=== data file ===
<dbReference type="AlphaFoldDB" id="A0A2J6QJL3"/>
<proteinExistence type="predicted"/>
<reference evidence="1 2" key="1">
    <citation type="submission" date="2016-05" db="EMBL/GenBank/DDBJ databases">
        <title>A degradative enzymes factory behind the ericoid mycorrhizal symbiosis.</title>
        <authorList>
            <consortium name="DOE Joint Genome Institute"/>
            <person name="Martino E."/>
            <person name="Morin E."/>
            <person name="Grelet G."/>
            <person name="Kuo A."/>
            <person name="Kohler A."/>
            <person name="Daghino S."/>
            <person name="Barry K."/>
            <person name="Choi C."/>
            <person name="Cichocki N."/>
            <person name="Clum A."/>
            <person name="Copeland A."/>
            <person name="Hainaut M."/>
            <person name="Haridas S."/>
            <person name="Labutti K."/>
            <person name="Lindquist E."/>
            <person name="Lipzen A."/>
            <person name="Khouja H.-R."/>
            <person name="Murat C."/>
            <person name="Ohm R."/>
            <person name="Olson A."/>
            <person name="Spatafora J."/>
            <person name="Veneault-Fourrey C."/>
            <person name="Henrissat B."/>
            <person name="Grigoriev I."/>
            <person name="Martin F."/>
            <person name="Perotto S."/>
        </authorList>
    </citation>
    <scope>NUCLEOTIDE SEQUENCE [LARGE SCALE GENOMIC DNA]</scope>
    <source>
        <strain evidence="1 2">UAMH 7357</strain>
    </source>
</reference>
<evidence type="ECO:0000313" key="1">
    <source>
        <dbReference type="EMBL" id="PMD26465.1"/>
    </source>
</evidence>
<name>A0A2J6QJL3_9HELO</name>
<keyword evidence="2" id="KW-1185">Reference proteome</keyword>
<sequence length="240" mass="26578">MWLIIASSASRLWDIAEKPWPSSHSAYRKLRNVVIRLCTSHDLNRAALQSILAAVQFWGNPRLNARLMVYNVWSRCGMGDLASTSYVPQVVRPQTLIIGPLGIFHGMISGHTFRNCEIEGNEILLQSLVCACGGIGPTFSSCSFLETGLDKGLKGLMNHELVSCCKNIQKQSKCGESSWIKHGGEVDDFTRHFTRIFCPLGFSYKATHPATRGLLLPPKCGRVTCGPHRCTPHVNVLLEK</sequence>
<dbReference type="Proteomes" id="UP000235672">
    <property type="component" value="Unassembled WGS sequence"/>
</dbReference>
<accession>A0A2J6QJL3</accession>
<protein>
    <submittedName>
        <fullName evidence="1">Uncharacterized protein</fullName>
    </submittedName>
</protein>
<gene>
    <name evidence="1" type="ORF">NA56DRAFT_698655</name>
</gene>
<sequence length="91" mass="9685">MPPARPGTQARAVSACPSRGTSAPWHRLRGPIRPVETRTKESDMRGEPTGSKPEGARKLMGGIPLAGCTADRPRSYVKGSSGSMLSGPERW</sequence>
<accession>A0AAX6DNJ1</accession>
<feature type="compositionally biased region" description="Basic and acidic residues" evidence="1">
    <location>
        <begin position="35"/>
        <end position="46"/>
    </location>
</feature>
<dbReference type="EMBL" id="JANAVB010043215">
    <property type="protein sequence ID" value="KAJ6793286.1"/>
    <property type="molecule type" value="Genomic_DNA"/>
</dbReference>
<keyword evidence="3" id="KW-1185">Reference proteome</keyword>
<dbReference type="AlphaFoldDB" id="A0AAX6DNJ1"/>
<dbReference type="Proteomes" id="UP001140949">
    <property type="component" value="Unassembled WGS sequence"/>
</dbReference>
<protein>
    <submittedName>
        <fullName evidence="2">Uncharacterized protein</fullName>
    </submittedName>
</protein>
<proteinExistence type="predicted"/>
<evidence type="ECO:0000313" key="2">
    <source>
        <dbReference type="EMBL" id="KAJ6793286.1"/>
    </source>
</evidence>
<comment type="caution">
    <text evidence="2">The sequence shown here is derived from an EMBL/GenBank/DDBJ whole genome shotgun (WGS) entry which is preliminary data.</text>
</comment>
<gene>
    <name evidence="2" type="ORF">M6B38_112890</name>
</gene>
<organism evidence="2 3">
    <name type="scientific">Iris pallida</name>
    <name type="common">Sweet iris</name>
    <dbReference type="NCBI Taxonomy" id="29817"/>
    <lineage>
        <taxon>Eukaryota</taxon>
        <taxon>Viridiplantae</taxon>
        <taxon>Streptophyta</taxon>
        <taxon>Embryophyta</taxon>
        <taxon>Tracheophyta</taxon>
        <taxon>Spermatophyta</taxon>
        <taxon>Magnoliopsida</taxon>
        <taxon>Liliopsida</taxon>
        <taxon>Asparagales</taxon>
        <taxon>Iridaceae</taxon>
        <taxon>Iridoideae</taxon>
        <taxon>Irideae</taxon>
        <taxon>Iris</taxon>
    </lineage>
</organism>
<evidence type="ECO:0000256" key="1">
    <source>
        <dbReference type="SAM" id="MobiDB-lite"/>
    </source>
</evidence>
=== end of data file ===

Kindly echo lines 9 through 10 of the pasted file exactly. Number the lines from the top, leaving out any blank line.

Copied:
            <person name="Morin E."/>
            <person name="Grelet G."/>